Transcript for Teens' hospitalization possibly linked to vaping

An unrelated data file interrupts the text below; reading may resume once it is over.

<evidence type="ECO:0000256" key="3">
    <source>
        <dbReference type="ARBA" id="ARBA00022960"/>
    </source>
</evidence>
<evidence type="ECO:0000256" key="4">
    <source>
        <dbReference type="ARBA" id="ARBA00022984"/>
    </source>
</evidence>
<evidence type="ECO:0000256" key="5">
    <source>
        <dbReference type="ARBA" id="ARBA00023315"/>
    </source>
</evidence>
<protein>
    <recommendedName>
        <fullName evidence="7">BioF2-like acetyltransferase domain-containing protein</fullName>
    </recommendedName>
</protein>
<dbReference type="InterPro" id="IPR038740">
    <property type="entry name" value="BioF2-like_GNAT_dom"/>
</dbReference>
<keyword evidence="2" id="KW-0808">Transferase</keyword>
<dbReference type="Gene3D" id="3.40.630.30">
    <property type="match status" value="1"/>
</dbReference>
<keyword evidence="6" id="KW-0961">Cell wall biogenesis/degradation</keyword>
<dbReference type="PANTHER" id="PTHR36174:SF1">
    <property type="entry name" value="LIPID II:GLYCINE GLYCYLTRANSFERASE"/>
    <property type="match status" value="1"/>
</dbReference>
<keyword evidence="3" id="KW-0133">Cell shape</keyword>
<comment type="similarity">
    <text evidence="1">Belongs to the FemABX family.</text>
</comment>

Back now with a big warning out of Wisconsin where eight teen were hospitalized with severe lung damage. Doctors believe it could be have vaping. Rebecca Jarvis has the story. Good morning, George. This is particularly disturbing given how prevalent vaping is now among teens. Doctors say the eight young people came to the hospital with extreme cough, fatigue, even struggling to breathe. This morning, rising concern from health officials about teen vaping after a series of hospitalizations in Wisconsin. I truly think it's a public health concern. Reporter: Doctors at a Milwaukee hospital announcing that eight teens were hospitalized with severe lung damage in the last month and say the common link, they all vaped. The hospital won't say if the teens vaped tobacco or something else, but the hospital says the teens reported vaping from several weeks to several months prior to being admitted. Officials say the names and types of products used remain unknown but patient interviews are ongoing. Only one of the patients is still being hospitalized, but doctors are concerned. The symptoms appear to be much more acute than those of teens smoking cigarettes. In pediatrics we rarely see effects from typical combustible problems because they're more long term than short term. Reporter: They're still gathering information on what connection there may be among these eight cases, if any. The new development coming on 0 the same day that lawmakers grilled the co-founder of the nation's leading e-cigarette company, Juul. We never wanted any nonnicotine user and certainly nobody underage to ever use Juul products. Reporter: But even Juul's co-founder acknowledging that teen vaping is a serious and according to a recent survey sponsored by the department of health and human service, a whopping 37% of 12th graders reported vaping in 2018. That's compared to 28% in 2017. The numbers are rising and while experts agree on the risks of nicotine addiction in vaping other potential long-term effects are still unknown, George. Such a problem with kids. Thank you. Coming up here on "Gma," our
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